So after what felt like an almost faultless run at the Film Festival I took my chance on an Irish film for my last night, the Saturday, when the director of Song For a Raggy Boy, Aisling Walsh, presented her new film, The Daisy Chain.

A horror (sort of), in the vein of Rosemary’s Baby, the film defiantly chose not to work.

Beginning promisingly with the journey of a young couple, played by the usually reliable Samantha Morton and Steven Mackintosh, to his former home in Co. Mayo as they expect their second child, following the death of their firstborn, the film quickly misses its footing with an overindulgence in twee Oirishness and hammy acting.

A local girl, Daisy, whose face is inexplicably always dirty, is cruel and odd, though friendly towards Martha (Morton).

When her entire family ends up dead, no one suspects a thing and the newcomers to town take her in. Despite her being really creepy.

Suddenly people start to whisper that she might not be human, and might actually be a “fairy changeling” (watch in horror as the cast clearly hold back giggles while saying those words – you might not be so lucky).

The defence comes from Martha that she is probably autistic, but that just raises further questions as to why on earth this couple are left looking after her.

There are a few good sequences: Daisy – who, played by newcomer Mhairi Anderson, is genuinely impressive in her creepiness – nearly pushes some local children off a cliff as she violently demands they “Play with me!”; a crazed local attempts to do away with the girl in a rather fiendish Wile E Coyote-style pit trap, but even that whole scene is spoiled by a slow motion shot that looks as if it was created with the free software that comes with a new MacBook.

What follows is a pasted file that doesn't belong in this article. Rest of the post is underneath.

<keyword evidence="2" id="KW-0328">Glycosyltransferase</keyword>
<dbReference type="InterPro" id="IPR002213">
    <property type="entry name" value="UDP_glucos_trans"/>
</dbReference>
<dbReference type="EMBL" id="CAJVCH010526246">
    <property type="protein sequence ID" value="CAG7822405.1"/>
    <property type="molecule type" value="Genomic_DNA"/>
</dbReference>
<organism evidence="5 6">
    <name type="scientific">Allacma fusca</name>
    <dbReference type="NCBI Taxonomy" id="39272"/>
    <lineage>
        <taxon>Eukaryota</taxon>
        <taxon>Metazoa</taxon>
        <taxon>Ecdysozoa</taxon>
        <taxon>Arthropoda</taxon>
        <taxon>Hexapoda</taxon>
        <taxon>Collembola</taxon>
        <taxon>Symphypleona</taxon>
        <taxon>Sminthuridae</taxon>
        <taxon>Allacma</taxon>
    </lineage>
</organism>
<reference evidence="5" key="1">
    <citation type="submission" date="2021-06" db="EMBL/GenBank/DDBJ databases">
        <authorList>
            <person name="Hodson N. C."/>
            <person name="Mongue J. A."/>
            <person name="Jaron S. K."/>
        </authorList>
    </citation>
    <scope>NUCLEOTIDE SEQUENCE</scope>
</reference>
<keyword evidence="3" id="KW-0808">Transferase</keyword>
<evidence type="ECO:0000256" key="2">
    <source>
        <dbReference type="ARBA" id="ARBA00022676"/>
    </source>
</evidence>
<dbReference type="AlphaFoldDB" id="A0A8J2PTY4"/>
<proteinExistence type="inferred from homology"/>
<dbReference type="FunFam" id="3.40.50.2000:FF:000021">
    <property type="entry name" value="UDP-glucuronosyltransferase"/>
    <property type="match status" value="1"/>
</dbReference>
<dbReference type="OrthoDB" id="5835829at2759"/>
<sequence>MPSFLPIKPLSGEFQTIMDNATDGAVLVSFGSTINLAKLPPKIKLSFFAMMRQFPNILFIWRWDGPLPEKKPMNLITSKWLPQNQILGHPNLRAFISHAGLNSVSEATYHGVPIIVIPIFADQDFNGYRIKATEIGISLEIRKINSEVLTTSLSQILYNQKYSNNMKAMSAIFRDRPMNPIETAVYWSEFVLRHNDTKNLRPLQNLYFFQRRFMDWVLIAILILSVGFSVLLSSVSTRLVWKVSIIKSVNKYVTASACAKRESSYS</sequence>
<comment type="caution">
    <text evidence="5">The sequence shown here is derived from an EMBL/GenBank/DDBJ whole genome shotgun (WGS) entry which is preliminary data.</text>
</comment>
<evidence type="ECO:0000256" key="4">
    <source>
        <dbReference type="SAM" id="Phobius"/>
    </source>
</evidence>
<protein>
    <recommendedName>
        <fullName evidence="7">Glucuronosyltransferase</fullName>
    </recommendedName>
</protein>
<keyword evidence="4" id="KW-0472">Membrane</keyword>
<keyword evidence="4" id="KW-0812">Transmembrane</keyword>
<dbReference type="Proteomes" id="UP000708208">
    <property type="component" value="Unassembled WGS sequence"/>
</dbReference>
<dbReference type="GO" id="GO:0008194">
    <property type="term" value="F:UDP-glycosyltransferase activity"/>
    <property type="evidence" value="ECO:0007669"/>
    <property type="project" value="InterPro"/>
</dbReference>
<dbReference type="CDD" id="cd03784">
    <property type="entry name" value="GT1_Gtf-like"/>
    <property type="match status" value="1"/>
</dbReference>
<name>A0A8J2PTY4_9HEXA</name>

The film is riddled with errors. Continuity errors, editing mishaps, hapless dialogue. When Daisy’s parents die, a garda says that the locals wouldn’t be so scared if it hadn’t happened on Halloween, which is the first we’ve heard of this!

At an earlier point, Martha finds a drowned child in the water; when his mother sees her with him she cries “Jack! Jack!” and continues to sob his name. The following scene, down the Garda station, has Martha ask a garda: “What was the boys name?”

A number of subplots pop up without purpose, including a sequence of marital infidelity that comes from nowhere interesting and goes nowhere at all.

It’s sloppy work, which is a shame because it has merit – it is wonderfully shot in some impressive Irish countryside locations, Morton and Anderson both pull off their roles, and Daisy is genuinely unsettling. But it all builds up to an open-ended climax that reveals that even the writer had no idea how to end this.

There isn’t even a theme, in two charming early sequences a crucifix is referenced (bringing to mind if nothing else The Exorcist), implying that there might be a theme of old beliefs versus new, but this never fully materialises. By the end of the film the only moral on show is that autistic children should be culled before they kill us all!